By Christine Mangale, Lutheran Office for World Community

Consider this:

  • 12.3 million people are in forced or bonded labor and Sexual servitude – (UN)
  • Between 14,500 and 17,500 people are trafficked into the U.S. annually 80% of these are women and 50% minors. (US State Dept.)

I had the opportunity of attending the Human Trafficking Awareness Conference held at the Church Center for the United Nations, New York on September 29 – October 1, 2008.

This was of course an awakening for me, being a peer educator for many years and working with youth and young women in my home country of Kenya, given that East Africa, and Africa at large, is a hub for sex tourism and human trafficking.  During high season in the coastal region of Kenya which is my home, young girls literally drop out of school in search of whatever jobs they can find. The urge for better life and the biting hunger pains is a deadly combination that puts them at high risk of being trafficked by being lured into false lucrative jobs abroad.

In addition to those hoodwinked into non-existent jobs, there are those who are simply abducted by force and trafficked; I heard similar and even worse stories in this conference. There were testimonies of networks and syndicate that operate like the mafia, through fear and intimidation. I remain hopeful that much is being done, laws are being passed and although the fight is far from over, there is and will be progress to confront this crime.

As people of faith, we were reminded of our obligation to seek justice and as Churches be safe havens, not only to our congregants who many times are going through similar cases but are not voicing them out fearing rejection and isolation especially when the perpetrator is a fellow brethren.

Tough questions were raised at the gathering and delegates were left to contemplate on questions like: Are our churches really safe places for young women? Do we provide open space to young people who have creative and fresh ideas are constantly left behind in decision making process?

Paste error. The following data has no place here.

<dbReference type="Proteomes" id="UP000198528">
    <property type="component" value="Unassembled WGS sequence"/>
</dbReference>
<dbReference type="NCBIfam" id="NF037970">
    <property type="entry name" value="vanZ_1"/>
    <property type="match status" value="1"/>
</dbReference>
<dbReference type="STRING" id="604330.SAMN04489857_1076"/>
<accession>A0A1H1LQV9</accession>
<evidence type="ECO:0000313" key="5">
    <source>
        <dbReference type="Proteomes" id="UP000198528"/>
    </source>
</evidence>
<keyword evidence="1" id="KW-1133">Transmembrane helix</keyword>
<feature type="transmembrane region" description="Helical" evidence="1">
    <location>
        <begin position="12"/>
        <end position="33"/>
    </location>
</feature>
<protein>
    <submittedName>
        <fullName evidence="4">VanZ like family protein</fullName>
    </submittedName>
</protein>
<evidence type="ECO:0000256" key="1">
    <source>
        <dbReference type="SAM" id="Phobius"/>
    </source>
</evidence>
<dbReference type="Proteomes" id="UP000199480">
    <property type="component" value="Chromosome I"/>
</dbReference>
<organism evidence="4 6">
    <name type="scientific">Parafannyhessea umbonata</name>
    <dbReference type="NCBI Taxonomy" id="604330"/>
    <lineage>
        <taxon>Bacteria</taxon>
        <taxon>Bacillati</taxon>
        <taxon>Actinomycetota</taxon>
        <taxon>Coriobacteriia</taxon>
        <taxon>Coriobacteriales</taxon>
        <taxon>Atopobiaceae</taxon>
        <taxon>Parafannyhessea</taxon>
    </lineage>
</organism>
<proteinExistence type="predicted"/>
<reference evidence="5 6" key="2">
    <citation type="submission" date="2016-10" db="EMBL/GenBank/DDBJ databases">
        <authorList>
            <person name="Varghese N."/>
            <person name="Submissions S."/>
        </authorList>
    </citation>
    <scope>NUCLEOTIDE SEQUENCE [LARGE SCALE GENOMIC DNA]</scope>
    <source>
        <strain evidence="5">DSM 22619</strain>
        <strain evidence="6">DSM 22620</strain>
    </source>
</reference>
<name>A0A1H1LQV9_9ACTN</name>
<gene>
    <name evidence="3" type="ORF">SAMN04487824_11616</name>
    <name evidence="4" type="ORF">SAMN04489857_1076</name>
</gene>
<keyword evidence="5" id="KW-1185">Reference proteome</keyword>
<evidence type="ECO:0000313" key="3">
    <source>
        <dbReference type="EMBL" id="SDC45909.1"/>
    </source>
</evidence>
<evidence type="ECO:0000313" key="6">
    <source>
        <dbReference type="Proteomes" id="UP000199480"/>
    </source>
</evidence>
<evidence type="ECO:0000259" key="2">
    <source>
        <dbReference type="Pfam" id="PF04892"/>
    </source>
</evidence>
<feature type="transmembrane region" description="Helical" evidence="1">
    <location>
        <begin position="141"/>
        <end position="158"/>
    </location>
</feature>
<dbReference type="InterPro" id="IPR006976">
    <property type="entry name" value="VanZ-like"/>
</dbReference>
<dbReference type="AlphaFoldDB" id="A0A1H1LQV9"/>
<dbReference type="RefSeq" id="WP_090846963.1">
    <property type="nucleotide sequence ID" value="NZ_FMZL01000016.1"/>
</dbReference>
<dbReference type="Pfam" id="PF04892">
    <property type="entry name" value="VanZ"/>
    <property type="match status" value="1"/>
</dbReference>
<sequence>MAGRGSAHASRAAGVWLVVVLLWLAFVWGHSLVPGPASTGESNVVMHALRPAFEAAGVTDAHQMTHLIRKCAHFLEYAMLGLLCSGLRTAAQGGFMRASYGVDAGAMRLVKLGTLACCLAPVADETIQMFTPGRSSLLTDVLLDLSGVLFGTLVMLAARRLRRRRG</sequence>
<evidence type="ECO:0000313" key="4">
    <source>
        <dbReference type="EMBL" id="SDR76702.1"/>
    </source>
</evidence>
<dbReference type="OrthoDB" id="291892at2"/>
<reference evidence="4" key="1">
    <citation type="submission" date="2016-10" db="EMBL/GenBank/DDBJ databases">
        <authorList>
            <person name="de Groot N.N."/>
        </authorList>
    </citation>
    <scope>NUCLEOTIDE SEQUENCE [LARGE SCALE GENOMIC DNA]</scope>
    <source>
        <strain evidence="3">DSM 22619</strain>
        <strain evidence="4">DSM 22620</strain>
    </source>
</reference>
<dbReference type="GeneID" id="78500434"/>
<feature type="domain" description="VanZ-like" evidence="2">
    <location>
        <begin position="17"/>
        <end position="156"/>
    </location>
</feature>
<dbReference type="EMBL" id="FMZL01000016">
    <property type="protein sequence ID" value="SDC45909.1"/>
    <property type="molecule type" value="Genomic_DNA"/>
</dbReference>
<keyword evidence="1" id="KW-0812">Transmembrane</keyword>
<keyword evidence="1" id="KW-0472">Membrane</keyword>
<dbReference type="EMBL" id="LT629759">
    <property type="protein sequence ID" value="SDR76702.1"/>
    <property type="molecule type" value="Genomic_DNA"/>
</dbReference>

In the mix of serious sessions we also had an opportunity for a field trip. We were divided into groups and my group visited a youth organization called “The Door” in Broome Street New York where we met with one of the co-founders and an outreach/Advocate for trafficking victims, youths who benefit from their services were all going about their normal activities.

The Door serves young people between the ages of 12-21 years, they have a multitude of programs ranging from Health care, education, career guidance, social entrepreneurship and art just to name a few. They also offer Legal services, all this is geared towards leadership development and helping them make conscious action in life. Facilities at The Door are impressive and the experience there made me wish for more of such projects in our churches.

When Judges 19:1-30 was read during a session (verse 30 highlighted), many things ran into my mind: I was already thinking of what to do, how to do it and how to spread the word around. I have been addressing most of the root causes of human trafficking like poverty, but I have not directly addressed human trafficking specifically. I have read and watched on TV sometimes successful busts of gangs involved and  arrests of such traffickers, but I had not brought it down to my own level, and now more than ever I am convinced of the great need to advocate by whatever means necessary to fight human trafficking. Many FBO’s and NGOs are raising awareness regarding human trafficking and making efforts to educate the unsuspecting young people as this is group most targeted and vulnerable. Work of such organizations like International and Ecumenical partnerships were highlighted as vital.

The challenge is: Are you already informed and involved? If not, what are you going to do about it?

Martin Luther King, Jr. reminds us “The time is always right to do what is right.

Take counsel, and speak out!

For more information and resources, please visit:
Films about Human Trafficking and Commercial Sexual Exploitation:

The conference was sponsored by National Council of Churches Justice for Women Working Group & United Methodist Women’s Division, United Methodist Seminar Program on National and International Affairs.